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694 N High St
Columbus, OH 43215


Sherrie Gallerie is located in the Short North Arts District, an area known for one-of-a-kind boutiques, galleries and great cuisine. We strive to show the best in local and national contemporary art. We hope you will come and visit.

Jack Earl

Willy, Wonda, and Junior Worm, porcelain, 7x8x6 in

Happy Birthday Bill.jpg
Happy Birthday Bill side.jpg

Happy Birthday Bill, ceramic, 12.5x7.5x7.5 in

Living On Change, ceramic, SOLD

Shadow and Man, ceramic, 25.5x15.5x12 in

Prissie Dog, ceramic, 13x10x8 in

Jack Earl, Man Made Man, ceramic, Sherrie Gallerie

Man Made Man, ceramic, 27x21x14 in

Grrr, ceramic, 15.5x10x9.5 in

Bronze back.jpg

Jack Earl's Bronze, found object and ceramic, 18x8x6 in

Dog Walk, porcelain, 18x18x14 in

Well Okay, ceramic, 22x14.5x11.5 in

I Wasnt Always.jpg

I Wasn't Always Who I Am, ceramic, 14.5x7.5x9.5 in

Right: Teapot, The Sun Shines, ceramic, 12x8.5x9 in

Teapot The Sun Shines.jpg
Some Cloud.jpg

Some Cloud, ceramic, 10x11x6 in

Delmo Preston, ceramic, 21x11.5x10 in

Where Are You Going Bill, ceramic, acrylic on canvas, 16.5x12.5x7 in

Precipice 2.jpg

Precipice, ceramic, 28x11x11.5 in

Guiding Hand, ceramic, 18.5x15.5x10.5 in

Elvis Teapot, porcelain, 9x10.5x5.5 in

Bill La Fop, ceramic, 10.5x7.5x4.5 in

Moses Contemplating, ceramic, canvas, 28x18x15.5 in

Girl With a Secret, ceramic, found object

Girl With a Secret, front view

Figures With Dog Heads, ceramic, found object

Nativity, ceramic, 12.5x7x7 in


Bouquet, porcelain


Han Made Teapot, porcelain, 14.5x11.5x5 in

Archie, ceramic

Left: Trinket Box - Cat's Tale, porcelain, 6x6.5x6 in

artist info

The subjects of Earl's porcelain sculptures generally are based upon the circumscribed lives and lifestyles of people in his own culturally isolated, small-town world in Ohio. Typically, his ceramic personalities are engaged in humdrum activities in vernacular surroundings. But while he represents life in rural Middle America, he does not depict it from the disassociated vantage point of a social commentator, satirist, or folklorist. Instead, Earl revels in his role as an active participant in ordinary affairs, and while he often pokes fun in his art, he always remains a sensitive recorder of the human condition. Attuned to the metaphoric and symbolic content of the prosaic lives around him, his porcelain individuals are often elevated to the status of Everyman.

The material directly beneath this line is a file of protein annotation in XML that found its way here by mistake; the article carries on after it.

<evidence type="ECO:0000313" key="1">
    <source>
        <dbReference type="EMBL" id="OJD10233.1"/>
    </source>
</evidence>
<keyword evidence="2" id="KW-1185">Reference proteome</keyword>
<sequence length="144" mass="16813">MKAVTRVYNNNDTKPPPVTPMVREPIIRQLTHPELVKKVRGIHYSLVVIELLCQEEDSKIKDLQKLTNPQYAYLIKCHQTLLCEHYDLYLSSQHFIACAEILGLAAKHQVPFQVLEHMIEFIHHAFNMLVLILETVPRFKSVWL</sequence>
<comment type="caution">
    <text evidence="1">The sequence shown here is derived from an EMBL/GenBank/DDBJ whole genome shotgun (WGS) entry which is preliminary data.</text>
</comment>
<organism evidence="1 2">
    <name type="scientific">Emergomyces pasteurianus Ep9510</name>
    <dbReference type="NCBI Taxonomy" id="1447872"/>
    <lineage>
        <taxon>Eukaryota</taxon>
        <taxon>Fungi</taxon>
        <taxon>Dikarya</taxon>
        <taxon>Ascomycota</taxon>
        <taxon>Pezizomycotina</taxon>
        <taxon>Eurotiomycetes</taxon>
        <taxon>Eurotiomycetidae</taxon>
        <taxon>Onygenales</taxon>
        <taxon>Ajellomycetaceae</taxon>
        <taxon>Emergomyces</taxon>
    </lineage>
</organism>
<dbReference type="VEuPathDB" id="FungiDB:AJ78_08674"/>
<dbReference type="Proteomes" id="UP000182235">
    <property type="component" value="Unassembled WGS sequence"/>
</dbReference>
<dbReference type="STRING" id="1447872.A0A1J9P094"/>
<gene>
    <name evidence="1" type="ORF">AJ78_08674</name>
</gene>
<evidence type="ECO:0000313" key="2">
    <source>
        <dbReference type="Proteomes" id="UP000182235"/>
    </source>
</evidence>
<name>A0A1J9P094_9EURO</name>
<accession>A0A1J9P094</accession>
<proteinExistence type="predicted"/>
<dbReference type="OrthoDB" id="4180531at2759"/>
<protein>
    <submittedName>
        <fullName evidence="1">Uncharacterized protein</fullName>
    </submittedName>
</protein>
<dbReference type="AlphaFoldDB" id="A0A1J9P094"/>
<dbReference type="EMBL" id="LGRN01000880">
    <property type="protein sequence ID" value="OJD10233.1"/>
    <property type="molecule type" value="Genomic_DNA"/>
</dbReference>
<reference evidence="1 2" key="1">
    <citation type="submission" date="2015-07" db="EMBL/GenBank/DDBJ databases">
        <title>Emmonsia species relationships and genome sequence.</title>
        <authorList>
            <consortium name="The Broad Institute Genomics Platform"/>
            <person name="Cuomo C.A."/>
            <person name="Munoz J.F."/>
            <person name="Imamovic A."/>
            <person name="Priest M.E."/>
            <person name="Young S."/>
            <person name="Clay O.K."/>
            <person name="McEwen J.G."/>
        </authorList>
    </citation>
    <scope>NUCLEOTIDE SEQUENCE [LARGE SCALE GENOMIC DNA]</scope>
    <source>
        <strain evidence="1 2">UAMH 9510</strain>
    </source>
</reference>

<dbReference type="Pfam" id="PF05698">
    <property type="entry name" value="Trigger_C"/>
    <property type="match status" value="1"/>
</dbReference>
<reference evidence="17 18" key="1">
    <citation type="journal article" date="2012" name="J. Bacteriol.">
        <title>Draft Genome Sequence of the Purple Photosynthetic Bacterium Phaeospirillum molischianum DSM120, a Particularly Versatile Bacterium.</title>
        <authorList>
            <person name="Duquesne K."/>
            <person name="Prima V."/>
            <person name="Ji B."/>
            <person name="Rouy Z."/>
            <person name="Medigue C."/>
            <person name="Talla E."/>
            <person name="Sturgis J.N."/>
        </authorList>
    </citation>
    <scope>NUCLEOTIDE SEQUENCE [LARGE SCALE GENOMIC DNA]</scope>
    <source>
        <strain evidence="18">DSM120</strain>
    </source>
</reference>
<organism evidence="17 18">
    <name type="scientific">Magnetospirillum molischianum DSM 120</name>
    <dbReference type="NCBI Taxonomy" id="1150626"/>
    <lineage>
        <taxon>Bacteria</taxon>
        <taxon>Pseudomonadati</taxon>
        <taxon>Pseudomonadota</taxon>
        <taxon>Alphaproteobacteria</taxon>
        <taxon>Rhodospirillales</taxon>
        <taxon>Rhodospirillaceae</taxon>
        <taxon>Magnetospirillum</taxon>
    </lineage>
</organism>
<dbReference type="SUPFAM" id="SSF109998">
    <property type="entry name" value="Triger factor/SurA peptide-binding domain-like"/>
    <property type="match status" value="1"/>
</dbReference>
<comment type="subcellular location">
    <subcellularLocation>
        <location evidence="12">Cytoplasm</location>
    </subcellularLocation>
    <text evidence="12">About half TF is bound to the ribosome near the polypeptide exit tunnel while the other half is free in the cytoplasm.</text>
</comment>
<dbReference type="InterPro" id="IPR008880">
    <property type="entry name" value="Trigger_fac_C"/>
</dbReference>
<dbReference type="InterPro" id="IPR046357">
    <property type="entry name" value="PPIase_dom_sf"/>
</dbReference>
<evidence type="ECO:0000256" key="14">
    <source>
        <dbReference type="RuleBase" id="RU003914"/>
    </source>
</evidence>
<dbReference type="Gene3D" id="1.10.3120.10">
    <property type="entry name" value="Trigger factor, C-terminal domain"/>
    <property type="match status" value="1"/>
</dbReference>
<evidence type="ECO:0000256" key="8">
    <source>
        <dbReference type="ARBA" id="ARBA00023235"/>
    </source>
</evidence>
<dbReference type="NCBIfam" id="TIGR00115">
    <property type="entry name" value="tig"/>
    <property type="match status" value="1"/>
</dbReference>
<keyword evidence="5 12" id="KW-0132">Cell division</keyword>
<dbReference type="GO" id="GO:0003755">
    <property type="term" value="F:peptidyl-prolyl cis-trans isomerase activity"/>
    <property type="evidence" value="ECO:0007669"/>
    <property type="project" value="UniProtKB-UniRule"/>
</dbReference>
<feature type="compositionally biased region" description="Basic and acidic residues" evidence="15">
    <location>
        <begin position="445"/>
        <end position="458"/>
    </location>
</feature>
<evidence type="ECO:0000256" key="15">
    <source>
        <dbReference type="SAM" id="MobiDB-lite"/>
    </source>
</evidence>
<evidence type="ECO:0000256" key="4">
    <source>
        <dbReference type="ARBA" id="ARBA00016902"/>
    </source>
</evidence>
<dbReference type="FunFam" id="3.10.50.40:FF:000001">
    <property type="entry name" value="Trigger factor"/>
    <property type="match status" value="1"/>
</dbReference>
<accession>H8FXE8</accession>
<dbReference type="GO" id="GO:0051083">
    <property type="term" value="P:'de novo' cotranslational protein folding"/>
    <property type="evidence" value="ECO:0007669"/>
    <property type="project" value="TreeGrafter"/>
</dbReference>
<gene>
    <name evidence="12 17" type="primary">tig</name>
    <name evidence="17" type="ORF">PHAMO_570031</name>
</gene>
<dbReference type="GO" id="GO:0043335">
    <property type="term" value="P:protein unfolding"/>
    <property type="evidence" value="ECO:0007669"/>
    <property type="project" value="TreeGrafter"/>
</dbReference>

Jack Earl was born in Uniopolis, Ohio in 1934. He graduated from Bluffton University with a major in ceramics, then received a Masters in ceramics from The Ohio State University. After graduating, Earl taught at the Art Institute at the Toldeo Museum of Art, and later accepted a position at Virginia Commonwealth University. During his time in Virginia, he was invited to be the first artist-in-residence at the Kohler Factory, funded in part by a grant from the National Endowment for the Arts. He was later invited back for a second Kohler residency in 1976, and has since received a second National Endowment of the Arts Award, as well as awards from the American Craft Council and the Ohio Arts Council. Earl’s work is included in several public and private collections including the Smithsonian, Columbus Museum of Art, American Crafts Museum, Racine Arts Museum, Art Institute of Chicago, and the LA County Museum of Art.